When planning a new website, it can be exciting to think about how it will look when it’s done—colors, fonts, textures, graphics. You can create a whole mood on your website that’s elegant and sophisticated to rustic and country to childlike and fun.
However, no matter how hard you may work to make the most beautiful website in the world, it won’t matter if you’ve overlooked other crucial parts of your website, and its success will suffer for it.
Now, make no mistake: Your website’s appearance is important. If you’re selling fine, handcrafted furniture, customers may question your taste if your website blinks and flashes and uses bright neon colors. Toy store websites probably shouldn’t use dark, somber colors. Appearances in marketing do make a difference.
But if your website fails at a critical level, the best appearance can’t save it. Think of a house. Paint colors, flooring, furniture, and lighting can all set the perfect mood for a living room or bedroom, but if the roof is leaking, the foundation is crumbling, or termites are eating the woodwork, no amount of perfect paint can save your home.
What are these crucial “foundations” for your website? While they vary from website to website, you can discover most of them by answering a few questions.
How easy is the site to use?
Time is precious. People won’t spend a lot of time trying to find something on your site if the navigation menus don’t make sense, if links are broken, or if the search mechanism returns poor results. Make sure that contact forms, shopping carts, comment forms, and other user interaction features work and are easy to use.
Does the site meet my visitors’ needs?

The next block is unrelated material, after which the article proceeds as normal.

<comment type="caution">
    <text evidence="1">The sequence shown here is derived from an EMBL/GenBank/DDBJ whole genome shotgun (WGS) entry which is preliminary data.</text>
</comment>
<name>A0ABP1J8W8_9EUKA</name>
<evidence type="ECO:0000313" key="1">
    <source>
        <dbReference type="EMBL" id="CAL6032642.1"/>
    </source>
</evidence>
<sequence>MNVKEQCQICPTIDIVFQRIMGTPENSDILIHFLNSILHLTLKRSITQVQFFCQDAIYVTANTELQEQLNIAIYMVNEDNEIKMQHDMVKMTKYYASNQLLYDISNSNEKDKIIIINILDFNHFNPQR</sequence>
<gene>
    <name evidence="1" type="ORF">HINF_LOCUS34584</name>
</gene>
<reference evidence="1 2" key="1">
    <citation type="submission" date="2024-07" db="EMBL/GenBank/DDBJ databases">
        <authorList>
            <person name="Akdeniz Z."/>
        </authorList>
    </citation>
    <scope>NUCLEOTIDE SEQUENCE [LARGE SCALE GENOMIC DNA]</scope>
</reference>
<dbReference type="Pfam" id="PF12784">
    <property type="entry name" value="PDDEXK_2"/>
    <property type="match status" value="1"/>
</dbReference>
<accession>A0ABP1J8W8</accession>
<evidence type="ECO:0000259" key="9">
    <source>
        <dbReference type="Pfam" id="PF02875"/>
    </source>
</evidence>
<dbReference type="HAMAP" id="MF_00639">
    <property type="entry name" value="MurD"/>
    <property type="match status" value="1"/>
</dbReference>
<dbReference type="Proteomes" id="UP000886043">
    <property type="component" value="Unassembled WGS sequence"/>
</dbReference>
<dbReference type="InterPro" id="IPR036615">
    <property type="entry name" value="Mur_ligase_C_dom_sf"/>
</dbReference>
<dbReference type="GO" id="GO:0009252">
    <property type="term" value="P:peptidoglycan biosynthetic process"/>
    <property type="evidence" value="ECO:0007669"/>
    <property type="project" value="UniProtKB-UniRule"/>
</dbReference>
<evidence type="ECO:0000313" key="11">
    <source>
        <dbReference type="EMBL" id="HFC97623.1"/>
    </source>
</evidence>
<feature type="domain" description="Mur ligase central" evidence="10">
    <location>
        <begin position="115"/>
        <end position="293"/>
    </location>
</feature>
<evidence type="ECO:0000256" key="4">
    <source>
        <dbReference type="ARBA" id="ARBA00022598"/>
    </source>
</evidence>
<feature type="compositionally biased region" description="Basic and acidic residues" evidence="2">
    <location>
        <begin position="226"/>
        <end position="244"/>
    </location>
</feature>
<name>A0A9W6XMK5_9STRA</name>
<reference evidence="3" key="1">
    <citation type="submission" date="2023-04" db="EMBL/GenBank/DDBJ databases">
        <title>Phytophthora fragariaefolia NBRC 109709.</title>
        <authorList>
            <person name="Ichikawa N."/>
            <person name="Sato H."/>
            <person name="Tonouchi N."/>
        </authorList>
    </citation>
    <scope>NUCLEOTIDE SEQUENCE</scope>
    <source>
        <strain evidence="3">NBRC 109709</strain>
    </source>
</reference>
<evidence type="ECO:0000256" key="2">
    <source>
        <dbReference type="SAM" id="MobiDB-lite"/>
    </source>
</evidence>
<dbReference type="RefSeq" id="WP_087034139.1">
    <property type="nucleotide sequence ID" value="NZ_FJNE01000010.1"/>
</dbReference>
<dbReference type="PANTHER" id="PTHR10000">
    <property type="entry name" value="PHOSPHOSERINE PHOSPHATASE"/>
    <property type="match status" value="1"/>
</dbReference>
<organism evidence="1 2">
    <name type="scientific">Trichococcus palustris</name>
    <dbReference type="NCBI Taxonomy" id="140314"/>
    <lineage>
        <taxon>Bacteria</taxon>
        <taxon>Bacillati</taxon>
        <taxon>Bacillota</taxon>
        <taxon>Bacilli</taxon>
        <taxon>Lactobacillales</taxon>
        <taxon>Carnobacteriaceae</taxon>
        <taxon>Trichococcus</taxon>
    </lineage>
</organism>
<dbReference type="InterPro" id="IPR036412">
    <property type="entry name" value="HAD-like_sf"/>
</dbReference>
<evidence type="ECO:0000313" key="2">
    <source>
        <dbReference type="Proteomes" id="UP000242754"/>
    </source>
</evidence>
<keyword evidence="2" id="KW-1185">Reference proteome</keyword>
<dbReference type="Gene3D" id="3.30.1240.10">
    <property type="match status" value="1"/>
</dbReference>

All businesses and organizations are trying to meet the needs of a demographic. When that demographic visits your site, are their needs met? Can visitors answer their questions, purchase what they want, or get help for a service they need? If the content doesn’t appeal to them or help them, they will be checking out your competition.
Does the site meet your needs?
If your contact form should be collecting information from leads but doesn’t, or if you can’t easily update the inventory of the items that you’re selling, then your site isn’t helping you as it should. Sometimes, some features need to be deferred for cost reasons, and that’s fine, but the eventual goal is for your website to help you in your business, not to create more work for you.
Are there no barriers to using your site?
Not everyone who visits your site can see it, hear it, or use a mouse with it. With assistive technologies, visitors with various needs can use your site to access what they need. However, some websites are not designed with all users in mind and unintentionally put barriers up for these visitors. Your web developer can implement techniques to ensure that the greatest number of visitors can use your site easily and effectively.
So, how does your site perform?
If your website can answer these questions successfully, then it should be working well for you. The right appearance for your site can enhance its effectiveness with your audience. However, if any of these foundations is off, no amount of the right design will save a broken website from working well. To use a colloquial expression: Don’t judge a book by its cover. I’d recommend making sure that the right words are inside first.